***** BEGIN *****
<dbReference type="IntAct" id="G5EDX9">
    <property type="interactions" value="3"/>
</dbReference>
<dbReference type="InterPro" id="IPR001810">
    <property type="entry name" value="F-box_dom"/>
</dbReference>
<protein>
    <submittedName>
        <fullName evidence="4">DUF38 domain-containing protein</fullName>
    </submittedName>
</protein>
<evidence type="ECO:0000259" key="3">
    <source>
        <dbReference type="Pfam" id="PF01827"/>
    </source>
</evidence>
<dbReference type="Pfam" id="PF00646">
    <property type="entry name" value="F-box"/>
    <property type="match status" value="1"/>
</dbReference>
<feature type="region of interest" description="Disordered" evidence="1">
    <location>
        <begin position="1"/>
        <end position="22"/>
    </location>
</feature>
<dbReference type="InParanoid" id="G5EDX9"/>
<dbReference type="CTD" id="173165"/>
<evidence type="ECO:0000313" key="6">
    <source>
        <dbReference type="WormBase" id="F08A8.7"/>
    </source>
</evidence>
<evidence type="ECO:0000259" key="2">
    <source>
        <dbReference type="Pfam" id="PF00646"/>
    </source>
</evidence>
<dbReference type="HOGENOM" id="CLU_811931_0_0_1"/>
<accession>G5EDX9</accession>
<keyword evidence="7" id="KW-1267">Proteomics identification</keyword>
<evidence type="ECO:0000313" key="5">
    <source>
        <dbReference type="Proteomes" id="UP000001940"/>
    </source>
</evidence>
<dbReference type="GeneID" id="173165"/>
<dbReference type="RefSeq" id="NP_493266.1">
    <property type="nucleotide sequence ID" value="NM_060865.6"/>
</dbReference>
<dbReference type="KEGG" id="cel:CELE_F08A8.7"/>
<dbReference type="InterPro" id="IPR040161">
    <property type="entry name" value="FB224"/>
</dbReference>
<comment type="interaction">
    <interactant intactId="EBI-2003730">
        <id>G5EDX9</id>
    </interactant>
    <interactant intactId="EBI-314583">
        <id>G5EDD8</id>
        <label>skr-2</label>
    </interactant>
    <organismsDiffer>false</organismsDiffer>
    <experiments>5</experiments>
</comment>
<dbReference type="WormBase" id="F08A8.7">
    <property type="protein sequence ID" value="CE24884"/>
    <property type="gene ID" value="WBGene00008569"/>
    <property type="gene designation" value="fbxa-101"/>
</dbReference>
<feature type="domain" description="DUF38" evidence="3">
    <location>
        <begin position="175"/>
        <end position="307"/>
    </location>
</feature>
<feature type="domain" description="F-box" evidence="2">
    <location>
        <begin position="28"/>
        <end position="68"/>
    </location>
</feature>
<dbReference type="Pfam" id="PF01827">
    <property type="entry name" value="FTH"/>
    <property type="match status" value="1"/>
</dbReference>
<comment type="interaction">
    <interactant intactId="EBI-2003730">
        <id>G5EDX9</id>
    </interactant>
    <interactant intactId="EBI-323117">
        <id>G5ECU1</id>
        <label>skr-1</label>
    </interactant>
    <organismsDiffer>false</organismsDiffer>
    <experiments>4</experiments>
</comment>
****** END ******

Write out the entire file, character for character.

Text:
<dbReference type="IntAct" id="G5EDX9">
    <property type="interactions" value="3"/>
</dbReference>
<dbReference type="InterPro" id="IPR001810">
    <property type="entry name" value="F-box_dom"/>
</dbReference>
<protein>
    <submittedName>
        <fullName evidence="4">DUF38 domain-containing protein</fullName>
    </submittedName>
</protein>
<evidence type="ECO:0000259" key="3">
    <source>
        <dbReference type="Pfam" id="PF01827"/>
    </source>
</evidence>
<dbReference type="Pfam" id="PF00646">
    <property type="entry name" value="F-box"/>
    <property type="match status" value="1"/>
</dbReference>
<feature type="region of interest" description="Disordered" evidence="1">
    <location>
        <begin position="1"/>
        <end position="22"/>
    </location>
</feature>
<dbReference type="InParanoid" id="G5EDX9"/>
<dbReference type="CTD" id="173165"/>
<evidence type="ECO:0000313" key="6">
    <source>
        <dbReference type="WormBase" id="F08A8.7"/>
    </source>
</evidence>
<evidence type="ECO:0000259" key="2">
    <source>
        <dbReference type="Pfam" id="PF00646"/>
    </source>
</evidence>
<dbReference type="HOGENOM" id="CLU_811931_0_0_1"/>
<accession>G5EDX9</accession>
<keyword evidence="7" id="KW-1267">Proteomics identification</keyword>
<evidence type="ECO:0000313" key="5">
    <source>
        <dbReference type="Proteomes" id="UP000001940"/>
    </source>
</evidence>
<dbReference type="GeneID" id="173165"/>
<dbReference type="RefSeq" id="NP_493266.1">
    <property type="nucleotide sequence ID" value="NM_060865.6"/>
</dbReference>
<dbReference type="KEGG" id="cel:CELE_F08A8.7"/>
<dbReference type="InterPro" id="IPR040161">
    <property type="entry name" value="FB224"/>
</dbReference>
<comment type="interaction">
    <interactant intactId="EBI-2003730">
        <id>G5EDX9</id>
    </interactant>
    <interactant intactId="EBI-314583">
        <id>G5EDD8</id>
        <label>skr-2</label>
    </interactant>
    <organismsDiffer>false</organismsDiffer>
    <experiments>5</experiments>
</comment>
<dbReference type="WormBase" id="F08A8.7">
    <property type="protein sequence ID" value="CE24884"/>
    <property type="gene ID" value="WBGene00008569"/>
    <property type="gene designation" value="fbxa-101"/>
</dbReference>
<feature type="domain" description="DUF38" evidence="3">
    <location>
        <begin position="175"/>
        <end position="307"/>
    </location>
</feature>
<feature type="domain" description="F-box" evidence="2">
    <location>
        <begin position="28"/>
        <end position="68"/>
    </location>
</feature>
<dbReference type="Pfam" id="PF01827">
    <property type="entry name" value="FTH"/>
    <property type="match status" value="1"/>
</dbReference>
<comment type="interaction">
    <interactant intactId="EBI-2003730">
        <id>G5EDX9</id>
    </interactant>
    <interactant intactId="EBI-323117">
        <id>G5ECU1</id>
        <label>skr-1</label>
    </interactant>
    <organismsDiffer>false</organismsDiffer>
    <experiments>4</experiments>
</comment>